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How to Make Your Air Travel Green

Source: Carbonfund.org Foundation

For those corporate travelers concerned about climate change — as well as quarterly profits —frequent air travel may make you uneasy.

If you work for Google, Dell,UBS and dozens of other companies, both big and small, sit back and enjoy your flight because your employer has already purchased carbon credits to offset the greenhouse gas emissions created by travel.

“Most of our revenue comes from businesses right now,” says Eric Carlson, president of carbonfund.org Foundation. “Throughout the recession, business interest remained very high and I think that shows the importance of corporate social responsibility in the marketplace as a core part of attracting and retaining customers."

The carbon offset market, a byproduct of the Clean Air Act of 1991, enables consumers to balance their impact on the planet by purchasing tax-deductible credits toward a project that reduces carbon dioxide emissions elsewhere.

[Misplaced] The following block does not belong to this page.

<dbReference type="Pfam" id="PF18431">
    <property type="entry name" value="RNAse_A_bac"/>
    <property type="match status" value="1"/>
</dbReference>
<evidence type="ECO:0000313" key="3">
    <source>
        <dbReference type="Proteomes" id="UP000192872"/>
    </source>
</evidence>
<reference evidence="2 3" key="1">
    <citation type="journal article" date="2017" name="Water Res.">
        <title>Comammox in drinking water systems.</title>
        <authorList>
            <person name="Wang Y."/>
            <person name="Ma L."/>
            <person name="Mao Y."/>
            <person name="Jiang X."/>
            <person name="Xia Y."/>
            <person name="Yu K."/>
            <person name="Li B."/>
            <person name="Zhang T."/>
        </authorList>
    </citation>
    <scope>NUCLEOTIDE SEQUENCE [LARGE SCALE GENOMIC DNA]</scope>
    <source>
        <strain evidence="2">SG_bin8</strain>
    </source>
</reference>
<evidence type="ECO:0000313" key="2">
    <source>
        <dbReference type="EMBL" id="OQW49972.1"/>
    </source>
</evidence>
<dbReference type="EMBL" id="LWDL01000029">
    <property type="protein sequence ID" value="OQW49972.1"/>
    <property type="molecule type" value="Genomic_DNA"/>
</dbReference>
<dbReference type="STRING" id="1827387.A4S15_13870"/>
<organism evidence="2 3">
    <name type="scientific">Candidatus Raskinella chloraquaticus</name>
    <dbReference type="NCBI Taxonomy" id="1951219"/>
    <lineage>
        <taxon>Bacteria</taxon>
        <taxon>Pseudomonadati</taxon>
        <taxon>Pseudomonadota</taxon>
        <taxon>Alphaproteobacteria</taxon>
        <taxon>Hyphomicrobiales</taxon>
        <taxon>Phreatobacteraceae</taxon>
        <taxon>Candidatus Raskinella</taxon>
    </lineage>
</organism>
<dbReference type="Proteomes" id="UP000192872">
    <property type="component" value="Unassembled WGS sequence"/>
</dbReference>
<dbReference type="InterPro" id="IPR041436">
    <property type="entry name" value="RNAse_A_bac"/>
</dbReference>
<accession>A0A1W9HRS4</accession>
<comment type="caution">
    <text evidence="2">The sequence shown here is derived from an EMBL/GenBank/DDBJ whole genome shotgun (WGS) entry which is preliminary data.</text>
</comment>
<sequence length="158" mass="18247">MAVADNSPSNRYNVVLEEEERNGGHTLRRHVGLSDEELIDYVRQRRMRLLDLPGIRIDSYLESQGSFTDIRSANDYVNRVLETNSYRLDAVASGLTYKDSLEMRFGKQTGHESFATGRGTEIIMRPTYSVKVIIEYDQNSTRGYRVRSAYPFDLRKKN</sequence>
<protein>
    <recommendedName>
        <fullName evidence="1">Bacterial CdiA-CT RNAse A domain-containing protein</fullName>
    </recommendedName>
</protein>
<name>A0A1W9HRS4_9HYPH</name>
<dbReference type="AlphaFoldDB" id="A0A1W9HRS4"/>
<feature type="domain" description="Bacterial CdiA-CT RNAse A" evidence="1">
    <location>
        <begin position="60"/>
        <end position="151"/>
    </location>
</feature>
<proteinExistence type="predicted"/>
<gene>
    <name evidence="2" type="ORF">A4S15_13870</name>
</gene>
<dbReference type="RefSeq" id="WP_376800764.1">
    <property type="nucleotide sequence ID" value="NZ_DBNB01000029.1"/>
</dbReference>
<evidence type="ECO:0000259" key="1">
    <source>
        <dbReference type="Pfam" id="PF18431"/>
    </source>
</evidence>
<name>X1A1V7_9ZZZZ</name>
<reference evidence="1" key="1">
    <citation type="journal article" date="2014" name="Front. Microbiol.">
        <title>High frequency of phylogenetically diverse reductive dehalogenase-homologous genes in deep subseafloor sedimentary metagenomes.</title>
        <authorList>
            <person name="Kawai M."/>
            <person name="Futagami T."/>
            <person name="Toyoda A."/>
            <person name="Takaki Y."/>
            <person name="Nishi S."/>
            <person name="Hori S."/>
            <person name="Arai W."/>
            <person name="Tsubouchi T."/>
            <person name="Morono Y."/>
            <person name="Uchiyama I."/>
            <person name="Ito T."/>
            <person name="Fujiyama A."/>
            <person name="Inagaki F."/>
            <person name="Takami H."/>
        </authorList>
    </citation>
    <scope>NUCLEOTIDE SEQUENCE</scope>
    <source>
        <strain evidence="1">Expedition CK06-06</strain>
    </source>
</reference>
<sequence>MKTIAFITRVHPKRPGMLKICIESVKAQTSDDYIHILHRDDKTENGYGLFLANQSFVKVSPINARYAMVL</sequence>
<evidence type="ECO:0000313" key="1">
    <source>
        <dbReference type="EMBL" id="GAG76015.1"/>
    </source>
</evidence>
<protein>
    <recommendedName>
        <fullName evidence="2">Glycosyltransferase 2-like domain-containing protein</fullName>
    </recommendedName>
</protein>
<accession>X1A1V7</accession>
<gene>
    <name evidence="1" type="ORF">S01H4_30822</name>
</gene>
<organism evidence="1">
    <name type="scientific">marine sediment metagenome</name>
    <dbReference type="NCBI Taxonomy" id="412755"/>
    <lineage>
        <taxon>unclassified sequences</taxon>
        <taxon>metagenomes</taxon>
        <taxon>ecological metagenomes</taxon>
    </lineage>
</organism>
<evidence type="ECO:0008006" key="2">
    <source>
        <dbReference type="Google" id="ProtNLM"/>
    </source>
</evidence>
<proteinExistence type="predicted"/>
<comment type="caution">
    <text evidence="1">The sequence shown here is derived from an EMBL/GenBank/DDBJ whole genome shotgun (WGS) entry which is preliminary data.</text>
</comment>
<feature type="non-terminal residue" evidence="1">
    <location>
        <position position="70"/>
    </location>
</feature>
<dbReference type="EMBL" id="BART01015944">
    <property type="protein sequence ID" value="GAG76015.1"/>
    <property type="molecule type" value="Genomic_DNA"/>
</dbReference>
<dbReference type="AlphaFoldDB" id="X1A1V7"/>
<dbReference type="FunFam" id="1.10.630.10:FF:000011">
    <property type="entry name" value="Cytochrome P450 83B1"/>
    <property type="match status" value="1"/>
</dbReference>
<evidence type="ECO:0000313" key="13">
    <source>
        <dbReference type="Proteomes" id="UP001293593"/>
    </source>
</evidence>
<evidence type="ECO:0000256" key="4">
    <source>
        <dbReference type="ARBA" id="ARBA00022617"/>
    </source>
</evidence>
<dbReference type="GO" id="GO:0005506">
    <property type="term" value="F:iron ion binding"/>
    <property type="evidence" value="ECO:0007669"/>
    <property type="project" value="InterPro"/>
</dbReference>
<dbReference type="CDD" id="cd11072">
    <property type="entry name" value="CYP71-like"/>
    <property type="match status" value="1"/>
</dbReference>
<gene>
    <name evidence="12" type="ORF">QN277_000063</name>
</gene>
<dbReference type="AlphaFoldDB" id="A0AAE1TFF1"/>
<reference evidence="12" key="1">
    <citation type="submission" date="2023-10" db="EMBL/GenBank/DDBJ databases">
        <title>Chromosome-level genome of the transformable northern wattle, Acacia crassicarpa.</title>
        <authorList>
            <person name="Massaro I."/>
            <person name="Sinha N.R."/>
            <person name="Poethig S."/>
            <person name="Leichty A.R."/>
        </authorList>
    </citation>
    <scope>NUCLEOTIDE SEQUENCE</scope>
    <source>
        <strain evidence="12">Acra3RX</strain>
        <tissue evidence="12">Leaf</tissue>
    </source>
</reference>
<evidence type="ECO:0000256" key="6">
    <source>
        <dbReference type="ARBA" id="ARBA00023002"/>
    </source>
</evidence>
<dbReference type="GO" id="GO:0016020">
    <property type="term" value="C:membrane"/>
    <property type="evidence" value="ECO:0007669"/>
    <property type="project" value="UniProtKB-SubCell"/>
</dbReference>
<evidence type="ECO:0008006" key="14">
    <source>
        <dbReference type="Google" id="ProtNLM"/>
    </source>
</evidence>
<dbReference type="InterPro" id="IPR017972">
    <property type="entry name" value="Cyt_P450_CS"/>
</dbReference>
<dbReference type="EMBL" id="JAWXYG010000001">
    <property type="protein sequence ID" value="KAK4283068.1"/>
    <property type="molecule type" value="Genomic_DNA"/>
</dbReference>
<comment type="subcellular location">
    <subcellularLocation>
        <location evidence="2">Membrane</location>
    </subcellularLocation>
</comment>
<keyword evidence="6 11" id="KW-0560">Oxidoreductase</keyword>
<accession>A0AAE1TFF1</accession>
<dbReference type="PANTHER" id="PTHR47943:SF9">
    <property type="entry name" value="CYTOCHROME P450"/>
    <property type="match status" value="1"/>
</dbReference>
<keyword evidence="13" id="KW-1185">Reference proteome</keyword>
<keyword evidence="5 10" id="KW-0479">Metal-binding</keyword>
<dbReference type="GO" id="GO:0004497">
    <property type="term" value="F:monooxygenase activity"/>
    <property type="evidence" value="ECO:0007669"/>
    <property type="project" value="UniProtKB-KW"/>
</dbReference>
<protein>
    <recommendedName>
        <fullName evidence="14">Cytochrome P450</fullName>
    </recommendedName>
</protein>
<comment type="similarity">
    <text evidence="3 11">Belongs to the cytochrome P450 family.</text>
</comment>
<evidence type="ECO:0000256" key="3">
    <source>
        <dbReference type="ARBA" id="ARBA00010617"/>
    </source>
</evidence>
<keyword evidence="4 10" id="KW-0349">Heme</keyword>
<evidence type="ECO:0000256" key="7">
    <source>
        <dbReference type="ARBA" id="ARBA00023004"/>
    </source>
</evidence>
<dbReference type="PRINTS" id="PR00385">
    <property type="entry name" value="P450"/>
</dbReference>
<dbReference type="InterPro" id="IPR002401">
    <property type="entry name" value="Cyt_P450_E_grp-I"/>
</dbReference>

Those who donate to carbonfund.org, for example, one of several nonprofits that sell carbon credits, can select from the projects it supports. They include ones focused on renewable energy (wind farms), energy efficiency (compact fluorescent light bulbs and technologies to reduce tailpipe emissions from long-haul freight trucks) and reforestation in the Amazon forest and domestic wildlife refuges.

“Carbon offsetting is simply the process of neutralizing your footprint,” says Carlson, president of carbonfund.org. “If your car is responsible for 10,000 pounds of carbon emission, you plant some trees and boom, you’re carbon neutral.”